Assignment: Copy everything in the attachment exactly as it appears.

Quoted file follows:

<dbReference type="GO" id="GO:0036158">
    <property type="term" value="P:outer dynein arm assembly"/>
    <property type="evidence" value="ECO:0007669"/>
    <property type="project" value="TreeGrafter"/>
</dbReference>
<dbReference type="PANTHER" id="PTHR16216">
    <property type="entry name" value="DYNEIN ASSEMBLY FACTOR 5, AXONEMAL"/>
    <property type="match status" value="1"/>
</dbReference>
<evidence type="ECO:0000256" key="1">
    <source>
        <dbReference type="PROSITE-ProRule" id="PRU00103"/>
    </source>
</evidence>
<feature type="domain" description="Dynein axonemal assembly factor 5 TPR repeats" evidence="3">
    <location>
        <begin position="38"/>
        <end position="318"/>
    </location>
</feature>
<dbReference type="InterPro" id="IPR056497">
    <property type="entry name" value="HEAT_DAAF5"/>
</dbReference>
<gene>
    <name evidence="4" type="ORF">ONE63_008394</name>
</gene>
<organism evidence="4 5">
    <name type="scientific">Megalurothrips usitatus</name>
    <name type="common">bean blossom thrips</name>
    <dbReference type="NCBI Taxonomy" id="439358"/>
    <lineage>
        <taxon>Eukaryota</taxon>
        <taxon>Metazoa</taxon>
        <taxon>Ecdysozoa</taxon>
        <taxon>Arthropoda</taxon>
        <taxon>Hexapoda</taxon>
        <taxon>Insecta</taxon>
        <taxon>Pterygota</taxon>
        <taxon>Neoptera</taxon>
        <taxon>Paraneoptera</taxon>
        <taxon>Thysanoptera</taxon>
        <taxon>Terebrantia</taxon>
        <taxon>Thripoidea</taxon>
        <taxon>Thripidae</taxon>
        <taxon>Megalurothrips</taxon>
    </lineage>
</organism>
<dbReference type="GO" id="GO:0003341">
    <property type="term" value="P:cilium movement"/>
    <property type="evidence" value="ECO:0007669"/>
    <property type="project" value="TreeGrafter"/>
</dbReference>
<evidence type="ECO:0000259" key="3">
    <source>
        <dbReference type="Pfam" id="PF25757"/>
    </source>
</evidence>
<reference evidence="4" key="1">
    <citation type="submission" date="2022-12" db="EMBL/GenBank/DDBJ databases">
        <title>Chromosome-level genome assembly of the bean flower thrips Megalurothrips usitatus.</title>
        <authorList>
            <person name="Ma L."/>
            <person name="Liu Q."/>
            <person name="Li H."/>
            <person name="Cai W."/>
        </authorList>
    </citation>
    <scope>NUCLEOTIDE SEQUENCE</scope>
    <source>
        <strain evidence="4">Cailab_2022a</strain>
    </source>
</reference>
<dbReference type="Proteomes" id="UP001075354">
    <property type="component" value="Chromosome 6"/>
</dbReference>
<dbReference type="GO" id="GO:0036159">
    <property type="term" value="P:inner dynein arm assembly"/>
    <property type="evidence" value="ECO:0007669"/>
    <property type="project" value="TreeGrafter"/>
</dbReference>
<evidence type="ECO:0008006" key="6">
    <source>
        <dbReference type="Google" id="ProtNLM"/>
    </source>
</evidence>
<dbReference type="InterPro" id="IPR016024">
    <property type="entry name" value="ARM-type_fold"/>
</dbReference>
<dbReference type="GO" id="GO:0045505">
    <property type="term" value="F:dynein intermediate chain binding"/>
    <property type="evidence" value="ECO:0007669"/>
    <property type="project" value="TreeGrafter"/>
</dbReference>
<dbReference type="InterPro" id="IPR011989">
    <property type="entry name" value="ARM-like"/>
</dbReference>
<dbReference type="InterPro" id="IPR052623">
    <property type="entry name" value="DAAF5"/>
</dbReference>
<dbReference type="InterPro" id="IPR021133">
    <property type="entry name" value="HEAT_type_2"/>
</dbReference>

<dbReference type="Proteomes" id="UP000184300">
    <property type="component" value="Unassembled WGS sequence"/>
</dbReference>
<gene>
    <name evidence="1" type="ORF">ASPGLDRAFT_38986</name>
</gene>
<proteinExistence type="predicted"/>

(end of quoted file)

<dbReference type="GO" id="GO:0036158">
    <property type="term" value="P:outer dynein arm assembly"/>
    <property type="evidence" value="ECO:0007669"/>
    <property type="project" value="TreeGrafter"/>
</dbReference>
<dbReference type="PANTHER" id="PTHR16216">
    <property type="entry name" value="DYNEIN ASSEMBLY FACTOR 5, AXONEMAL"/>
    <property type="match status" value="1"/>
</dbReference>
<evidence type="ECO:0000256" key="1">
    <source>
        <dbReference type="PROSITE-ProRule" id="PRU00103"/>
    </source>
</evidence>
<feature type="domain" description="Dynein axonemal assembly factor 5 TPR repeats" evidence="3">
    <location>
        <begin position="38"/>
        <end position="318"/>
    </location>
</feature>
<dbReference type="InterPro" id="IPR056497">
    <property type="entry name" value="HEAT_DAAF5"/>
</dbReference>
<gene>
    <name evidence="4" type="ORF">ONE63_008394</name>
</gene>
<organism evidence="4 5">
    <name type="scientific">Megalurothrips usitatus</name>
    <name type="common">bean blossom thrips</name>
    <dbReference type="NCBI Taxonomy" id="439358"/>
    <lineage>
        <taxon>Eukaryota</taxon>
        <taxon>Metazoa</taxon>
        <taxon>Ecdysozoa</taxon>
        <taxon>Arthropoda</taxon>
        <taxon>Hexapoda</taxon>
        <taxon>Insecta</taxon>
        <taxon>Pterygota</taxon>
        <taxon>Neoptera</taxon>
        <taxon>Paraneoptera</taxon>
        <taxon>Thysanoptera</taxon>
        <taxon>Terebrantia</taxon>
        <taxon>Thripoidea</taxon>
        <taxon>Thripidae</taxon>
        <taxon>Megalurothrips</taxon>
    </lineage>
</organism>
<dbReference type="GO" id="GO:0003341">
    <property type="term" value="P:cilium movement"/>
    <property type="evidence" value="ECO:0007669"/>
    <property type="project" value="TreeGrafter"/>
</dbReference>
<evidence type="ECO:0000259" key="3">
    <source>
        <dbReference type="Pfam" id="PF25757"/>
    </source>
</evidence>
<reference evidence="4" key="1">
    <citation type="submission" date="2022-12" db="EMBL/GenBank/DDBJ databases">
        <title>Chromosome-level genome assembly of the bean flower thrips Megalurothrips usitatus.</title>
        <authorList>
            <person name="Ma L."/>
            <person name="Liu Q."/>
            <person name="Li H."/>
            <person name="Cai W."/>
        </authorList>
    </citation>
    <scope>NUCLEOTIDE SEQUENCE</scope>
    <source>
        <strain evidence="4">Cailab_2022a</strain>
    </source>
</reference>
<dbReference type="Proteomes" id="UP001075354">
    <property type="component" value="Chromosome 6"/>
</dbReference>
<dbReference type="GO" id="GO:0036159">
    <property type="term" value="P:inner dynein arm assembly"/>
    <property type="evidence" value="ECO:0007669"/>
    <property type="project" value="TreeGrafter"/>
</dbReference>
<evidence type="ECO:0008006" key="6">
    <source>
        <dbReference type="Google" id="ProtNLM"/>
    </source>
</evidence>
<dbReference type="InterPro" id="IPR016024">
    <property type="entry name" value="ARM-type_fold"/>
</dbReference>
<dbReference type="GO" id="GO:0045505">
    <property type="term" value="F:dynein intermediate chain binding"/>
    <property type="evidence" value="ECO:0007669"/>
    <property type="project" value="TreeGrafter"/>
</dbReference>
<dbReference type="InterPro" id="IPR011989">
    <property type="entry name" value="ARM-like"/>
</dbReference>
<dbReference type="InterPro" id="IPR052623">
    <property type="entry name" value="DAAF5"/>
</dbReference>
<dbReference type="InterPro" id="IPR021133">
    <property type="entry name" value="HEAT_type_2"/>
</dbReference>

<dbReference type="Proteomes" id="UP000184300">
    <property type="component" value="Unassembled WGS sequence"/>
</dbReference>
<gene>
    <name evidence="1" type="ORF">ASPGLDRAFT_38986</name>
</gene>
<proteinExistence type="predicted"/>